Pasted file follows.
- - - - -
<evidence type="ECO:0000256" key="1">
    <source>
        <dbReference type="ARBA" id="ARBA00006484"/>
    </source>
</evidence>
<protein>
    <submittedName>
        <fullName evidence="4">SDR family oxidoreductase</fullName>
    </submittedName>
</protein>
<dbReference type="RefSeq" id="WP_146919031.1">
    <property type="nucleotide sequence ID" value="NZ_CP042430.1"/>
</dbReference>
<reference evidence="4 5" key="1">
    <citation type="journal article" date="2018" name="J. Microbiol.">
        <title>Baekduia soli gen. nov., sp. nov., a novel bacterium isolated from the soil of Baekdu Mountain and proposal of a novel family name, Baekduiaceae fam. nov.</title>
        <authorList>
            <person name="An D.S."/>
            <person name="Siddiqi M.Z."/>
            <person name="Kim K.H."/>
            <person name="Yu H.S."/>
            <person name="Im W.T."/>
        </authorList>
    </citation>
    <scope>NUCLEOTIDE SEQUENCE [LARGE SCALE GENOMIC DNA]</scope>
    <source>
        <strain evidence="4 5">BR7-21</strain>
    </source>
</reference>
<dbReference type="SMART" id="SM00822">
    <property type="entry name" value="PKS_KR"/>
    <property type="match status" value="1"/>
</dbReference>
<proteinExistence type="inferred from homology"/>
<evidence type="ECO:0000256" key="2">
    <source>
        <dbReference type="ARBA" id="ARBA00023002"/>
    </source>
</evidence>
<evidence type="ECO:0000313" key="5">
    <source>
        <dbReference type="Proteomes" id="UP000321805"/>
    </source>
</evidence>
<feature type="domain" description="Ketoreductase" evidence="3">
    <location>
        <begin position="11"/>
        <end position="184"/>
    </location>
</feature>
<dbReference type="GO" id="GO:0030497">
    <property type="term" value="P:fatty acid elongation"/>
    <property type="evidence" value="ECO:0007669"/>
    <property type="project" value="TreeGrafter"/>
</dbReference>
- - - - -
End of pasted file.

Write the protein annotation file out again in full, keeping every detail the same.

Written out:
<evidence type="ECO:0000256" key="1">
    <source>
        <dbReference type="ARBA" id="ARBA00006484"/>
    </source>
</evidence>
<protein>
    <submittedName>
        <fullName evidence="4">SDR family oxidoreductase</fullName>
    </submittedName>
</protein>
<dbReference type="RefSeq" id="WP_146919031.1">
    <property type="nucleotide sequence ID" value="NZ_CP042430.1"/>
</dbReference>
<reference evidence="4 5" key="1">
    <citation type="journal article" date="2018" name="J. Microbiol.">
        <title>Baekduia soli gen. nov., sp. nov., a novel bacterium isolated from the soil of Baekdu Mountain and proposal of a novel family name, Baekduiaceae fam. nov.</title>
        <authorList>
            <person name="An D.S."/>
            <person name="Siddiqi M.Z."/>
            <person name="Kim K.H."/>
            <person name="Yu H.S."/>
            <person name="Im W.T."/>
        </authorList>
    </citation>
    <scope>NUCLEOTIDE SEQUENCE [LARGE SCALE GENOMIC DNA]</scope>
    <source>
        <strain evidence="4 5">BR7-21</strain>
    </source>
</reference>
<dbReference type="SMART" id="SM00822">
    <property type="entry name" value="PKS_KR"/>
    <property type="match status" value="1"/>
</dbReference>
<proteinExistence type="inferred from homology"/>
<evidence type="ECO:0000256" key="2">
    <source>
        <dbReference type="ARBA" id="ARBA00023002"/>
    </source>
</evidence>
<evidence type="ECO:0000313" key="5">
    <source>
        <dbReference type="Proteomes" id="UP000321805"/>
    </source>
</evidence>
<feature type="domain" description="Ketoreductase" evidence="3">
    <location>
        <begin position="11"/>
        <end position="184"/>
    </location>
</feature>
<dbReference type="GO" id="GO:0030497">
    <property type="term" value="P:fatty acid elongation"/>
    <property type="evidence" value="ECO:0007669"/>
    <property type="project" value="TreeGrafter"/>
</dbReference>